New Exhibit opens Sunday at Graham Historical Museum
The Jeanne Swanner Exhibit

The Alamance News
Tom Boney, Jr.

Forty years ago this weekend, the citizens of Graham erupted in excitement as one of their hometown girls gained fame and notoriety when she was crowned "Miss North Carolina" for 1963.

It proved to be only the beginning of a whirlwind of activity for the town and the beauty queen as Jeanne Flinn Swanner prepared for the even bigger festivities in Atlantic City, the Miss America pageant.

Commemorating those events is a new exhibit opening Sunday afternoon, the 40th anniversary of her crowning as Miss North Carolina, at the Graham Historical Museum, 135 West Elm Street in Graham, from 2:00-5:00 p.m. 

At 6 feet, 2 inches tall, Jeanne was then -- and still holds the record as -- the tallest contestant ever to compete in the national pageant.

But is was not only her height that attracted attention and caused people -- in Graham, and across the state and nation -- to remember the 19-year-old.

It was also her humor, a lifelong trait that carried her into a career as a professional speaker and humorist across the country.

She was repeatedly asked, "Are you really 6'2" tall?"

Characteristic was her quip when someone observed she ought to be an inspiration for tall girls.  "I'd rather be an inspiration for tall boys," she observed.

Her talent, playing the ukulele and singing original songs, was unique, indeed.  One of the questions posed to her at the Miss North Carolina pageant also captured that humor.  "If you boarded a plane and found yourself sitting beside Elvis Presley, what would you do?"  She referred to her baritone ukulele presentation and replied without hesitation, "I'd get out my ukulele and let him hear some of my songs."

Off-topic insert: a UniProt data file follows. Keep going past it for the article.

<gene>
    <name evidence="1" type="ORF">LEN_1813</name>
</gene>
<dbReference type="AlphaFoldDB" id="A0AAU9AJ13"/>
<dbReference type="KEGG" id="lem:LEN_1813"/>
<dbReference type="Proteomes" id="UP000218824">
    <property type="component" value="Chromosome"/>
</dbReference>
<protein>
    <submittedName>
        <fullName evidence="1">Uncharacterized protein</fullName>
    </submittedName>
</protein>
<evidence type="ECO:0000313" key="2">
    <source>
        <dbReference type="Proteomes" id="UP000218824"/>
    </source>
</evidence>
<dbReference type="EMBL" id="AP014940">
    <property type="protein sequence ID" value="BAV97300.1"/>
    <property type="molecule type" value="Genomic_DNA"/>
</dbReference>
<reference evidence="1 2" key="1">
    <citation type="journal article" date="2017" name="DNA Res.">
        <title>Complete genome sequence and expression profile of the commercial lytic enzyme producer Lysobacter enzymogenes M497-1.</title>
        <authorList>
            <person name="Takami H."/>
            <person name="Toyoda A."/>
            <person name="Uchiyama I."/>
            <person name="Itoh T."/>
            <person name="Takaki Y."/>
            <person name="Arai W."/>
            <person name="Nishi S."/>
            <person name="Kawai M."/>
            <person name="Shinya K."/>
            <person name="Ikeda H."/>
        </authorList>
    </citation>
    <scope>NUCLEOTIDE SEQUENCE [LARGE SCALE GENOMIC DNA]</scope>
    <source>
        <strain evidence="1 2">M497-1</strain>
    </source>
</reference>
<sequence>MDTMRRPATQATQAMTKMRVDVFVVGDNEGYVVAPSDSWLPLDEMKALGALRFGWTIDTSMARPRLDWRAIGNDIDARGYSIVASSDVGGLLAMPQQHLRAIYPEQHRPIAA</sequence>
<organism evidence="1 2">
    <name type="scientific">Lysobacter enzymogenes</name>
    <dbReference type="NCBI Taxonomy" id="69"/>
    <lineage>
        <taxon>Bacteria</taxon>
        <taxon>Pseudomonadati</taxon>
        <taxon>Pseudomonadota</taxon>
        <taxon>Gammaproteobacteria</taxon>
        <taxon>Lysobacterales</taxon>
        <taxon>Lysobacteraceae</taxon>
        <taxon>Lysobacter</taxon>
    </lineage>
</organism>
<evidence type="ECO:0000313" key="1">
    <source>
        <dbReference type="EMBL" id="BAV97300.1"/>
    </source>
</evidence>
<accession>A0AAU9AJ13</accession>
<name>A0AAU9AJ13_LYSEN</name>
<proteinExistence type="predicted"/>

The former Miss North Carolina, Jeanne Swanner Robertson, now lives in Burlington, and has provided some of the memorabilia items for the new exhibit -- entitled "Behind her all the way - Graham's Miss North Carolina."  Citizens have come forward since the exhibit was first announced in February to provide other pieces.  The exhibit will include numerous pictures and even a video made from film footage fro the 1960s.

Jeanne (pronounced then as two syllables, like the genie in a bottle) hopes to keep the focus of the exhibit on the tribute to the people of Graham who responded so overwhelmingly to her achievement.

The town rallied around their beauty queen -- free use of a car from County Ford, free dry cleaning, free cosmetics from a local drug store, free hosiery from Glen Raven Mills, help from a local seamstress in sewing dresses for future appearances, donated corduroy from the county's famous Cone Mills manufacturer to make some outfits, including an evening dress.  "Home of Miss North Carolina" signs were posted on the major thoroughfares into town; The Alamance News carried that same moniker under its front page banner throughout her year-long reign.

Graham Jaycees president Tyson Johnson summarized the town's enthusiasm for the former high school cheerleader and basketball player and lifeguard at the Graham swimming pool: "Graham, although not big is physical size, is a giant in the things that count: helpful, generous people."  Indeed, it was a comment by Johnson in a letter which provided the title for the exhibit 40 years later, expressing that Graham was "behind her all the way."